Last week a U.S. federal judge ruled peer-to-peer file sharing company LimeWire has performed in copyright infringement. The ruling comes nearly four years after the lawsuit case was first issued in August of 2006.

In making her decision, U.S. District Judge Kimba Wood stated, “The evidence demonstrates that [LimeWire] optimized [their] features to ensure that users [could] download digital recordings, the majority of which are protected by copyright, and that [Lime Wire] assisted users in committing infringement.”

Mitch Bainwol, chief executive of the RIAA (Recording Industry Association of America) explained the decision should indicate an inevitable end to LimeWire and its services. “Unlike other P2P (peer-to-peer) services that negotiated licenses, imposed filters or otherwise chose to discontinue their illegal conduct following the Supreme Court’s decision in the Grokster case, LimeWire instead thumbed its nose at the law and creators.”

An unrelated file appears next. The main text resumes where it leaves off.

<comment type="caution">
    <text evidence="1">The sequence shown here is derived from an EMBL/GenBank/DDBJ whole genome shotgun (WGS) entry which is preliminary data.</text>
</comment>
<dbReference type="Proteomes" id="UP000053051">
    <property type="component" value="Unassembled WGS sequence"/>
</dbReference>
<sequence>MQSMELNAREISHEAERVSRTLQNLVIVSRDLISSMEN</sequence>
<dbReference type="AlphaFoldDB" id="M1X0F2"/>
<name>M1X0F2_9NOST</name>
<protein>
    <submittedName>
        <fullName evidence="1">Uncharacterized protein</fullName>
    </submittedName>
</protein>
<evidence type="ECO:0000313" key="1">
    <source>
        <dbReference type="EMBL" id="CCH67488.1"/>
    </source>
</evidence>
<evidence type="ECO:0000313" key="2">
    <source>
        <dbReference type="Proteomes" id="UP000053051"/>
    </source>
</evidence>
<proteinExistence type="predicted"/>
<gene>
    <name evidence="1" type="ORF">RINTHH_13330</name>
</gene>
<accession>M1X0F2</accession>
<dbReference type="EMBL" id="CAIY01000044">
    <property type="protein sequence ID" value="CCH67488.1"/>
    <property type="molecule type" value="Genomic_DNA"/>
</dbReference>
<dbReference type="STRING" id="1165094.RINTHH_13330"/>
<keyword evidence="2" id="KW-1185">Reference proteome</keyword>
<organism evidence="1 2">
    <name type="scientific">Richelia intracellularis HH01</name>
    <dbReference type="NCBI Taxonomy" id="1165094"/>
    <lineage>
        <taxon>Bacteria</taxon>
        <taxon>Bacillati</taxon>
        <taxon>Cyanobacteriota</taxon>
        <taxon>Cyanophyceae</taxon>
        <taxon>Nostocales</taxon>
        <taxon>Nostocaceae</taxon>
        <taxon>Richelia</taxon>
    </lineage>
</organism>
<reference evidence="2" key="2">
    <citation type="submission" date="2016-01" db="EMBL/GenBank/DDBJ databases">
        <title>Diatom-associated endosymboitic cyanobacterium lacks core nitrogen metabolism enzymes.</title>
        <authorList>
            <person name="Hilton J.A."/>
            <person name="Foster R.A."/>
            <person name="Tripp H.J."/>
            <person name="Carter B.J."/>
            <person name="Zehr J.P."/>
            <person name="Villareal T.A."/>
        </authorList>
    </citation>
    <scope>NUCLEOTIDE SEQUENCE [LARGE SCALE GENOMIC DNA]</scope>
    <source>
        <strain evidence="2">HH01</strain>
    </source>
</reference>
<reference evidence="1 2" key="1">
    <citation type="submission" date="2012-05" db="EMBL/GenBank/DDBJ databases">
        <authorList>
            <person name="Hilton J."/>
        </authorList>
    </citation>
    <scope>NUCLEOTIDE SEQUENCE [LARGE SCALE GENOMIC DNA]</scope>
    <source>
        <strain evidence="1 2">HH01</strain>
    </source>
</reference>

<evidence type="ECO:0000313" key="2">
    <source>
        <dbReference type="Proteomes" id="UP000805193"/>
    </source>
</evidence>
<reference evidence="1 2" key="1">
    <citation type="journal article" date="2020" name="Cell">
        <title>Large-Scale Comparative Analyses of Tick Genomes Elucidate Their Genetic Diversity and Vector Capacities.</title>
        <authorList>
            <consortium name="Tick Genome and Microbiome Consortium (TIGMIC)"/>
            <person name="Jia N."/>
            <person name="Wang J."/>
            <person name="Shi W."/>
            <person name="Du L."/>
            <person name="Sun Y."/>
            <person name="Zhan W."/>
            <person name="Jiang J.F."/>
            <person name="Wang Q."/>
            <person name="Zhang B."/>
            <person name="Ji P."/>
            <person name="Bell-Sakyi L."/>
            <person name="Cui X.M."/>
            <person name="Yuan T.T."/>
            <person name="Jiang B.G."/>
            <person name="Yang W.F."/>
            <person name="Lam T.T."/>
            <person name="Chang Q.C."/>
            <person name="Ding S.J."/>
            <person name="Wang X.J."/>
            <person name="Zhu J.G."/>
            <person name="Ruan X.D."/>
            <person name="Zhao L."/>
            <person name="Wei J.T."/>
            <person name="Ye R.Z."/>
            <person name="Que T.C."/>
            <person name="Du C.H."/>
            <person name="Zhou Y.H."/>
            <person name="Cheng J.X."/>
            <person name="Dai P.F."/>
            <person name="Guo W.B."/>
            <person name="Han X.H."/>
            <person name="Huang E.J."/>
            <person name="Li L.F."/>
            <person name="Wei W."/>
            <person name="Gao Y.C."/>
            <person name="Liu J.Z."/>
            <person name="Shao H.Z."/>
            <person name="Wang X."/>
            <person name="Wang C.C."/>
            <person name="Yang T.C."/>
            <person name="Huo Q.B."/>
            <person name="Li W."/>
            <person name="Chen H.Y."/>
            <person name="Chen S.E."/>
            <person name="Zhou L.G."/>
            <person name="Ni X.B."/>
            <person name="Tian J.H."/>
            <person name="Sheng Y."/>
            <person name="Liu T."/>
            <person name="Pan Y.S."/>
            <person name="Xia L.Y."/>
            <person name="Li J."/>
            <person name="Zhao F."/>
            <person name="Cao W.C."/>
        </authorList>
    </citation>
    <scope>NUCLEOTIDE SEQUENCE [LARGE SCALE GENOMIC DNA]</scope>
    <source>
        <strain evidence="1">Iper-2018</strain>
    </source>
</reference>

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He continued, “The court’s decision is an important milestone in the creative community’s fight to reclaim the Internet as a platform for legitimate commerce. The court has sent a clear signal to those who think they can devise and profit from a piracy scheme that will escape accountability.”

Though the court has not ruled on monetary damages yet, the RIAA is seeking $150,000 for every piece of infringing work made available by LimeWire. A conference for further proceedings is set for June 1.